These are times when those in power must act for the welfare of those they serve
By Michael M. Barrick
In paragraph 57 of his ecological encyclical “On Care for Our Common Home,” Pope Francis asked, “What would induce anyone, at this stage, to hold on to power only to be remembered for their inability to take action when it was urgent and necessary to do so?” Published nearly two years ago, that question is even more valid and pressing today.
Point in case: The failure of President Trump and the Republican-led Congress to hold even a vote on a health care bill is an abject failure of leadership. Actually, considering how bad the bill was, for that we can be thankful. However, at this stage in our history, at this stage in incalculable threats to world peace, we simply can’t afford a complete void of leadership.
For my 61years on this planet, I have witnessed presidential administrations and congressional leaders reach compromises on vital issues despite deep differences. Republican President Ronald Reagan and Democratic Speaker of the House Tip O’Neill had severe policy disagreements. But they were civil with one another. Indeed, they were friends.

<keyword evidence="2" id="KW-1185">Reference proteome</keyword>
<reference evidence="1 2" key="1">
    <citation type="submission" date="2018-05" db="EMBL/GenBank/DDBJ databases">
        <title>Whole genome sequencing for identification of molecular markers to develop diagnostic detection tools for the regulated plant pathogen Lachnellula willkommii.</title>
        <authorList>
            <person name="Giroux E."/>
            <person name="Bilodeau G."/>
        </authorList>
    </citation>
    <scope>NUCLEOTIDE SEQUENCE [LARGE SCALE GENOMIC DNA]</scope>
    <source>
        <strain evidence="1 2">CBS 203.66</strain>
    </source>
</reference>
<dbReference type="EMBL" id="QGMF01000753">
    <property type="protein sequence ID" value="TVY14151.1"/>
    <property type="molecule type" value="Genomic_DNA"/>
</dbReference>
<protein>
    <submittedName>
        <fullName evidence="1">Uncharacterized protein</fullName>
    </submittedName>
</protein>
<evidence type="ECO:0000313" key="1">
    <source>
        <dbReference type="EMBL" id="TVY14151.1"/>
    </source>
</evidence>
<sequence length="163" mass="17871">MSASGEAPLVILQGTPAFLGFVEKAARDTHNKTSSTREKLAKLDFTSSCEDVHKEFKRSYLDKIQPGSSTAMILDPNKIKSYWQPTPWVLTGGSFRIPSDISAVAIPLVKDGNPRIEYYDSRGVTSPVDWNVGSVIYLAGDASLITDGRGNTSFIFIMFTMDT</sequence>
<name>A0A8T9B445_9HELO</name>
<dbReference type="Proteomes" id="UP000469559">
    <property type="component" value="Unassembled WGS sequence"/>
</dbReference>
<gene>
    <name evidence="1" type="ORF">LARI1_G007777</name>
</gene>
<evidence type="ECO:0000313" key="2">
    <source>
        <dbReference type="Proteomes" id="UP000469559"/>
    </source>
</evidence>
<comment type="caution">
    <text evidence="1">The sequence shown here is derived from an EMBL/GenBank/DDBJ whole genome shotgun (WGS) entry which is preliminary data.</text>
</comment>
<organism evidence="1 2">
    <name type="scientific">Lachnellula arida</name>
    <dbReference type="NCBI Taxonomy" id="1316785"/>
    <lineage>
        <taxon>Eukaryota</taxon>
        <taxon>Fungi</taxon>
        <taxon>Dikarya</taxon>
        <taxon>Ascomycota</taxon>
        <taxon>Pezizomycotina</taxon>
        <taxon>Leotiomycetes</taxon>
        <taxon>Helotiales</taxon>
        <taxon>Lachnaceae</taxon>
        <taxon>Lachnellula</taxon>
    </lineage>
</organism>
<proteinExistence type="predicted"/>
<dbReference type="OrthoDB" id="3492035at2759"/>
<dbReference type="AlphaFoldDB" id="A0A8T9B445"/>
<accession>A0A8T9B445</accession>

More importantly, they led. You need not agree with their politics to understand that had to have been strong leaders, otherwise, nothing would have been accomplished while they were in Washington together. Forging relationships is an essential leadership trait. Out of those relationships come a deeper respect for and understanding of one another. It causes people to look for common ground – especially when the general welfare is at stake.
Now, though, the Republican Party has a problem. It is like a dog chasing a car. Now that they’ve caught it, they can’t do much with it except bite into the tire. This is what happens when one is mindlessly seeking power for power’s sake.
The Democratic Party, I might add, is not much better. House Minority Leader Nancy Pelosi responded, “Let’s just for a moment breathe a sigh of relief for the American people that the Affordable Care Act was not repealed.”
No, let’s not. This is not the time to pause; it is a time to act.
I am not breathing a sigh of relief. Obamacare is a total disaster. It is crony capitalism at its worst. Far too many people still can’t access affordable health care; insurance companies, pharmaceutical companies and even hospital corporations now have more control over an individual’s health care than the patient and his or her family doctor.